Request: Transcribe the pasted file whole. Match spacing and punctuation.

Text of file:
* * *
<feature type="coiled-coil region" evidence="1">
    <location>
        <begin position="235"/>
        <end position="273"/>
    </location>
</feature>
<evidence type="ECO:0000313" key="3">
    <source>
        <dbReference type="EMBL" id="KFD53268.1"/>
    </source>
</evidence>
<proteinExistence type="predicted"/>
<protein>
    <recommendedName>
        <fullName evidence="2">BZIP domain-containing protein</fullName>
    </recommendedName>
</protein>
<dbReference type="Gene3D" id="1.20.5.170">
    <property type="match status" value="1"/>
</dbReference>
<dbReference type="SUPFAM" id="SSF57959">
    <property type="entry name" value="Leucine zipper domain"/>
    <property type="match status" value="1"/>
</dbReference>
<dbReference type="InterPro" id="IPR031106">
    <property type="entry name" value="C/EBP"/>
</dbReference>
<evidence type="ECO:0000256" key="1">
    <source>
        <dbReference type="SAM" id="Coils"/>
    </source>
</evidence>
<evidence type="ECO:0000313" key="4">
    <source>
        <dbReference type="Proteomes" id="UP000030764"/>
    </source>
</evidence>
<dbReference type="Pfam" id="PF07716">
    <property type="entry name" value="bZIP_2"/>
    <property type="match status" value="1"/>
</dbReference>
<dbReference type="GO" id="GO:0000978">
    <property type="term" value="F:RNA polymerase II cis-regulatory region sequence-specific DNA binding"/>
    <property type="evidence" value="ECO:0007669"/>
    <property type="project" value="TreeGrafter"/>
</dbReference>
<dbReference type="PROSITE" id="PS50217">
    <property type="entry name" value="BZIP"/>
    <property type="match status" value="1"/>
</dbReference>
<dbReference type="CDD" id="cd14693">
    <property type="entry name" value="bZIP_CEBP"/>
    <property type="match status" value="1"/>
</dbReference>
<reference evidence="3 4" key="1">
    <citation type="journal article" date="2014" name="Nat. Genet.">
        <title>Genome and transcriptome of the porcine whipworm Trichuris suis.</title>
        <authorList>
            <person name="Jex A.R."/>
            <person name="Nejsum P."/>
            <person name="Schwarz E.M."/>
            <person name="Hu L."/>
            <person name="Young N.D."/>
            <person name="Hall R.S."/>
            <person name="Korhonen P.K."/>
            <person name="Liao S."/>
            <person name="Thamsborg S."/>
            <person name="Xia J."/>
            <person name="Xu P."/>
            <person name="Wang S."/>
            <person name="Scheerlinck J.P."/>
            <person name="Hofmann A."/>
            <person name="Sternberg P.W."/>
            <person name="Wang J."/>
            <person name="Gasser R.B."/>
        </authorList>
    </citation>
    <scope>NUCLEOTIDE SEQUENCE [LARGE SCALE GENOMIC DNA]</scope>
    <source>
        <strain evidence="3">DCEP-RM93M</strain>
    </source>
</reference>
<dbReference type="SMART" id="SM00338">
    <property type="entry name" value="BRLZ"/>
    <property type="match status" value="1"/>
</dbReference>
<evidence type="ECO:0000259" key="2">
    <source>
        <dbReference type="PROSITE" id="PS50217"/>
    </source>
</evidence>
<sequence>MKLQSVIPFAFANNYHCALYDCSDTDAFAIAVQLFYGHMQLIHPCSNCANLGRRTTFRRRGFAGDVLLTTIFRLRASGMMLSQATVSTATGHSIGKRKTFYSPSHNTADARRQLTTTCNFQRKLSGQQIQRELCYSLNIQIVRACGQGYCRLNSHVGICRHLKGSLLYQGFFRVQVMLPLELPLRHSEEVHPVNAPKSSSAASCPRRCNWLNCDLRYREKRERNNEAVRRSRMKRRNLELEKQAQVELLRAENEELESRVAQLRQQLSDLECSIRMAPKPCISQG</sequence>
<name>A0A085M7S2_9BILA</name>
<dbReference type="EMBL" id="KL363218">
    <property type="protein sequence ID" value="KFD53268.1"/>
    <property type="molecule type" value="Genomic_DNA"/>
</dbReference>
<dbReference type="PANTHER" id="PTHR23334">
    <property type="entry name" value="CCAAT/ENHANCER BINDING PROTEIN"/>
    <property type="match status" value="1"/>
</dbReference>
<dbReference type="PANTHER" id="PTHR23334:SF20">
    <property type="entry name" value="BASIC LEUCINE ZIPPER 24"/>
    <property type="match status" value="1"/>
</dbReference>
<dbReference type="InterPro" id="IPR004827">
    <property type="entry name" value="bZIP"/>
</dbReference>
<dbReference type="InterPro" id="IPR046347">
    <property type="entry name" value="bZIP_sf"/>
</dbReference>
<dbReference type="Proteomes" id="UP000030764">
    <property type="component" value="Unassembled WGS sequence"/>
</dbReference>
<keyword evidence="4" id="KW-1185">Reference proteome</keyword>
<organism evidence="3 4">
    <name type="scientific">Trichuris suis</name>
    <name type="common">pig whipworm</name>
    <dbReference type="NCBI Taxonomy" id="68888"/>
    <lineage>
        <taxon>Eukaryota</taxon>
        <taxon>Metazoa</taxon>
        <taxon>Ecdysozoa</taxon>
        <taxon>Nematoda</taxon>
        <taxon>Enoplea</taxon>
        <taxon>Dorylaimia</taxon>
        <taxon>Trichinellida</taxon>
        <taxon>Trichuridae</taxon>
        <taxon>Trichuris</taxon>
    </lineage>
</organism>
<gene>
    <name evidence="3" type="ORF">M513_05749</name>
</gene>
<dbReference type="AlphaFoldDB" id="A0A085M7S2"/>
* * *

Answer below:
<feature type="coiled-coil region" evidence="1">
    <location>
        <begin position="235"/>
        <end position="273"/>
    </location>
</feature>
<evidence type="ECO:0000313" key="3">
    <source>
        <dbReference type="EMBL" id="KFD53268.1"/>
    </source>
</evidence>
<proteinExistence type="predicted"/>
<protein>
    <recommendedName>
        <fullName evidence="2">BZIP domain-containing protein</fullName>
    </recommendedName>
</protein>
<dbReference type="Gene3D" id="1.20.5.170">
    <property type="match status" value="1"/>
</dbReference>
<dbReference type="SUPFAM" id="SSF57959">
    <property type="entry name" value="Leucine zipper domain"/>
    <property type="match status" value="1"/>
</dbReference>
<dbReference type="InterPro" id="IPR031106">
    <property type="entry name" value="C/EBP"/>
</dbReference>
<evidence type="ECO:0000256" key="1">
    <source>
        <dbReference type="SAM" id="Coils"/>
    </source>
</evidence>
<evidence type="ECO:0000313" key="4">
    <source>
        <dbReference type="Proteomes" id="UP000030764"/>
    </source>
</evidence>
<dbReference type="Pfam" id="PF07716">
    <property type="entry name" value="bZIP_2"/>
    <property type="match status" value="1"/>
</dbReference>
<dbReference type="GO" id="GO:0000978">
    <property type="term" value="F:RNA polymerase II cis-regulatory region sequence-specific DNA binding"/>
    <property type="evidence" value="ECO:0007669"/>
    <property type="project" value="TreeGrafter"/>
</dbReference>
<dbReference type="PROSITE" id="PS50217">
    <property type="entry name" value="BZIP"/>
    <property type="match status" value="1"/>
</dbReference>
<dbReference type="CDD" id="cd14693">
    <property type="entry name" value="bZIP_CEBP"/>
    <property type="match status" value="1"/>
</dbReference>
<reference evidence="3 4" key="1">
    <citation type="journal article" date="2014" name="Nat. Genet.">
        <title>Genome and transcriptome of the porcine whipworm Trichuris suis.</title>
        <authorList>
            <person name="Jex A.R."/>
            <person name="Nejsum P."/>
            <person name="Schwarz E.M."/>
            <person name="Hu L."/>
            <person name="Young N.D."/>
            <person name="Hall R.S."/>
            <person name="Korhonen P.K."/>
            <person name="Liao S."/>
            <person name="Thamsborg S."/>
            <person name="Xia J."/>
            <person name="Xu P."/>
            <person name="Wang S."/>
            <person name="Scheerlinck J.P."/>
            <person name="Hofmann A."/>
            <person name="Sternberg P.W."/>
            <person name="Wang J."/>
            <person name="Gasser R.B."/>
        </authorList>
    </citation>
    <scope>NUCLEOTIDE SEQUENCE [LARGE SCALE GENOMIC DNA]</scope>
    <source>
        <strain evidence="3">DCEP-RM93M</strain>
    </source>
</reference>
<dbReference type="SMART" id="SM00338">
    <property type="entry name" value="BRLZ"/>
    <property type="match status" value="1"/>
</dbReference>
<evidence type="ECO:0000259" key="2">
    <source>
        <dbReference type="PROSITE" id="PS50217"/>
    </source>
</evidence>
<sequence>MKLQSVIPFAFANNYHCALYDCSDTDAFAIAVQLFYGHMQLIHPCSNCANLGRRTTFRRRGFAGDVLLTTIFRLRASGMMLSQATVSTATGHSIGKRKTFYSPSHNTADARRQLTTTCNFQRKLSGQQIQRELCYSLNIQIVRACGQGYCRLNSHVGICRHLKGSLLYQGFFRVQVMLPLELPLRHSEEVHPVNAPKSSSAASCPRRCNWLNCDLRYREKRERNNEAVRRSRMKRRNLELEKQAQVELLRAENEELESRVAQLRQQLSDLECSIRMAPKPCISQG</sequence>
<name>A0A085M7S2_9BILA</name>
<dbReference type="EMBL" id="KL363218">
    <property type="protein sequence ID" value="KFD53268.1"/>
    <property type="molecule type" value="Genomic_DNA"/>
</dbReference>
<dbReference type="PANTHER" id="PTHR23334">
    <property type="entry name" value="CCAAT/ENHANCER BINDING PROTEIN"/>
    <property type="match status" value="1"/>
</dbReference>
<dbReference type="PANTHER" id="PTHR23334:SF20">
    <property type="entry name" value="BASIC LEUCINE ZIPPER 24"/>
    <property type="match status" value="1"/>
</dbReference>
<dbReference type="InterPro" id="IPR004827">
    <property type="entry name" value="bZIP"/>
</dbReference>
<dbReference type="InterPro" id="IPR046347">
    <property type="entry name" value="bZIP_sf"/>
</dbReference>
<dbReference type="Proteomes" id="UP000030764">
    <property type="component" value="Unassembled WGS sequence"/>
</dbReference>
<keyword evidence="4" id="KW-1185">Reference proteome</keyword>
<organism evidence="3 4">
    <name type="scientific">Trichuris suis</name>
    <name type="common">pig whipworm</name>
    <dbReference type="NCBI Taxonomy" id="68888"/>
    <lineage>
        <taxon>Eukaryota</taxon>
        <taxon>Metazoa</taxon>
        <taxon>Ecdysozoa</taxon>
        <taxon>Nematoda</taxon>
        <taxon>Enoplea</taxon>
        <taxon>Dorylaimia</taxon>
        <taxon>Trichinellida</taxon>
        <taxon>Trichuridae</taxon>
        <taxon>Trichuris</taxon>
    </lineage>
</organism>
<gene>
    <name evidence="3" type="ORF">M513_05749</name>
</gene>
<dbReference type="AlphaFoldDB" id="A0A085M7S2"/>